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“A” is for Alexithymia

January 14, 2012

Thanks for entertaining my relative silence here this week. Between RSV going through the family and a grant application due yesterday, I haven’t done much else. But the goop is lifting, the grant is submitted, and about 8:00 PM last night I sat down with a book that has been waiting for me: Kieran D. O’Malley, Ed. ADHD and Fetal Alcohol Spectrum Disorders (Nova Biomedical, 2007).

Warning: the least expensive copy is $120. Used copies start at $999. And before we all flock to our library websites to request what we can’t afford: there are only two copies in Minnesota (I have one of them) –which is pretty good considering that there are only 81 copies owned by libraries in the entire world.

It is not like ADHD and FASD are orphan diseases. O’Malley cites incidence statistics of about 9.1 per 1,000 live births in Seattle and 40 per 1,000 in South Africa (p.3).  You’d think this book would be in wider circulation. But I digress.

O’Malley summarizes the book this way in his Preface.  “This book has a beginning, a middle, and an end.  It starts with a general overview of FASD, and then moves on to infancy and early childhood. Along the way, professionals from varied disciplines attest to the multi-faceted complexity of FASD. Parent/child support, sensory integration, language therapy, neuropsychology all have their critical roles to play. FASD are not ‘doc in a box’ conditions. They subscribe to the well recognized wisdom of generations of the management of of developmental disability, and it is only through a marriage of different professionals adequate care can be provided. The meat of the book involves dealing with uncomfortable behaviors such as aggression and ADHD when underlying brain damage makes medication unpredictable, or sexually inappropriate impulsive behaviors, or again the inability to express emotions in acceptable verbal language (alexithymia). The book ends with a review of multi-modal management strategies, offering a panoply of ideas and techniques which are often needed to approach such a patient population.

This book has no pretensions to academia. The authors are all well qualified and recognized in their fields. They command years of collective, varied clinical experience, and it was my hope that they would offer a template for management in the context of the reluctance of government agencies in the U.S. (NIH) or the UK (MRC) to become involved in outcome studies of the practical management of FASD. Sometimes it seemed that FASD patients were not just orphans in their own right but also from modern medicine. Their challenges seen as too vague, too complex.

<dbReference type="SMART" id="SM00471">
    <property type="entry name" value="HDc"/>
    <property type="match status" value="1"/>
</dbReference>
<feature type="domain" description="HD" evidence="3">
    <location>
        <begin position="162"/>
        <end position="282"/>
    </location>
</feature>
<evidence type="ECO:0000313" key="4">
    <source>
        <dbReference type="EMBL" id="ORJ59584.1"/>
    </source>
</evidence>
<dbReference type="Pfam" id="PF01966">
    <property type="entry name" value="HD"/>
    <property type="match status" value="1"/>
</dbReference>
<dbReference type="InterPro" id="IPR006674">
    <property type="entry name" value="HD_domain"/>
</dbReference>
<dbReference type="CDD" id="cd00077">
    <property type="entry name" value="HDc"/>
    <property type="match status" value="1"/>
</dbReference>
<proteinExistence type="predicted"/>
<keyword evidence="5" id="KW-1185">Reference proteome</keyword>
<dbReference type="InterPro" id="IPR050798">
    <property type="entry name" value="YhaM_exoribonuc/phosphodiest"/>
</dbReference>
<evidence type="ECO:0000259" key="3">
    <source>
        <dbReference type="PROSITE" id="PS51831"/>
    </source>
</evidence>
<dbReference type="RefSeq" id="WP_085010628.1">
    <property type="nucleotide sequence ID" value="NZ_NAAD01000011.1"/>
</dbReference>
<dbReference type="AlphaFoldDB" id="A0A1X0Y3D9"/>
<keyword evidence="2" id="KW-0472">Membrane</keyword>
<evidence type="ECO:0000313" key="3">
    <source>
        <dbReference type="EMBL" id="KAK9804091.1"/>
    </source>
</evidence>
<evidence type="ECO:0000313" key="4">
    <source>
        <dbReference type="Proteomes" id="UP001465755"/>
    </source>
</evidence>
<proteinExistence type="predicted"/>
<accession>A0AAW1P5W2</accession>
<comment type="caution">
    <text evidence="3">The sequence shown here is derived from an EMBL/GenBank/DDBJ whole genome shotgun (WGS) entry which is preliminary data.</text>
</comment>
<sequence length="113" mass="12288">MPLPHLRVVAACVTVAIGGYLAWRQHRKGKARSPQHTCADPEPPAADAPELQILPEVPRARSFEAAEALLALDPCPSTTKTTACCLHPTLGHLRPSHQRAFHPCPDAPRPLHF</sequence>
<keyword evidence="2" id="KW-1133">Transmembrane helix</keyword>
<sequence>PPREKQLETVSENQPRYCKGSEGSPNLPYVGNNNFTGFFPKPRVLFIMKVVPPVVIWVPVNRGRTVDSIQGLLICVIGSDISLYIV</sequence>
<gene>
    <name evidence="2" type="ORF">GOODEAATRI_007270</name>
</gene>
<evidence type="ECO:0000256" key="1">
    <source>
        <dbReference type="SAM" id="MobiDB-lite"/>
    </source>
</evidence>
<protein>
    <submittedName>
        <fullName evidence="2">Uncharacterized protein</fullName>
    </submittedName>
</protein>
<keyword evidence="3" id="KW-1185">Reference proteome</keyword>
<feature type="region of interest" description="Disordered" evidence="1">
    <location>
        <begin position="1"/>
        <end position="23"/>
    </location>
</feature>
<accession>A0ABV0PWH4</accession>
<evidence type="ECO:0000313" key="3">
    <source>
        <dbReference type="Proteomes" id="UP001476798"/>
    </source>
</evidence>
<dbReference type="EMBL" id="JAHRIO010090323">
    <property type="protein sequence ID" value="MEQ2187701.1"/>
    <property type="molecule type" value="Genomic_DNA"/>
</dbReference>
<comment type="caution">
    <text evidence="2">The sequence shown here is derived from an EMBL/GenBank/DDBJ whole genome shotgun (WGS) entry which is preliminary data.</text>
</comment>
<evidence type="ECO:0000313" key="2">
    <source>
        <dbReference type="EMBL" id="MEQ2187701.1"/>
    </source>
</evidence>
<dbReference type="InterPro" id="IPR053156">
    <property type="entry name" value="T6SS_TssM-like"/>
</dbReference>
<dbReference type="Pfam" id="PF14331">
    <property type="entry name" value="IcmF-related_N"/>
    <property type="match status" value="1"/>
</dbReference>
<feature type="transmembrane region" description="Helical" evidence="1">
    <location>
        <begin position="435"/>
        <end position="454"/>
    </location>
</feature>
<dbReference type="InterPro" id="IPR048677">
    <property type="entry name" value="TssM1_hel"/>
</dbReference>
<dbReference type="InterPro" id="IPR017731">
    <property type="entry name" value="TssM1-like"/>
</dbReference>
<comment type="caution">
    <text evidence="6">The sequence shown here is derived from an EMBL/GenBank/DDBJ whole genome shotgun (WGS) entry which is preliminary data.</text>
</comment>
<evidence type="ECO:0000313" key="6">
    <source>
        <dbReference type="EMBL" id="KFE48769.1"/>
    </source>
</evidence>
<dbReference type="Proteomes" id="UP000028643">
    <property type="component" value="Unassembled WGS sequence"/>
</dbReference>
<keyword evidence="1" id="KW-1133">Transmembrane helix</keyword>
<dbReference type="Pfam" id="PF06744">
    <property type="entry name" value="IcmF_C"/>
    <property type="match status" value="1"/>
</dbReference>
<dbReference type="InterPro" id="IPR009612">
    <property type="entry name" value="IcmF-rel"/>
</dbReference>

So here is a book that analyses the ins and outs of ADHD as it appears in FASD, and offers a range of insights into understanding and management.” (p. viii)

Since there is no Look Inside feature, I will paraphrase the chapter titles to give you some idea of the scope:

Chapter 1: an overview of  FASD

Chapter 2: caring for infants and toddlers with FASD

Chapter 3: sensory integration differences in FASD

Chapter 4: the unique presentation of ADHD and medication management for it in FASD

Chapter 5: preventing FASD by reaching out to birthmothers

Chapter 6: neuropsychological characteristics of children and teens with FASD and ADHD

Chapter 7: neuropsychological characteristics of adults with FASD

Chapter 8: sexually inappropriate behavior in FASD

Chapter 9: social communication deficits in school-aged kids with FASD

Change 10: diagnosing and treating FASD and ADHD in the real world

Chapter 11: multidisciplinary management of FASD across the lifespan

Chapter 12: psychodynamic management of FASD in adults

The post title? I have  a thing for beautiful, awful words. Parasomnia keeps us awake at night. Melt-downs come from Alexithymia.

More to come from O’Malley’s book this week  –after I pay some serious attention to our house, which looks like I just got back from a vacation where everyone else stayed home :).

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3 Comments leave one →
  1. Karla (Mom2MissK) permalink
    January 14, 2012 11:20 am

    Sounds very interesting! I , for one, will be looking forward to your review!

  2. January 14, 2012 11:24 am

    humm….can I borrow it if you finish it before it’s due? I have Fatal Link for you Sunday. 🙂

  3. mabiclark permalink
    January 14, 2012 12:23 pm

    OH, I have been wanting to read that book forever too!!!!!! Where did you get it from?

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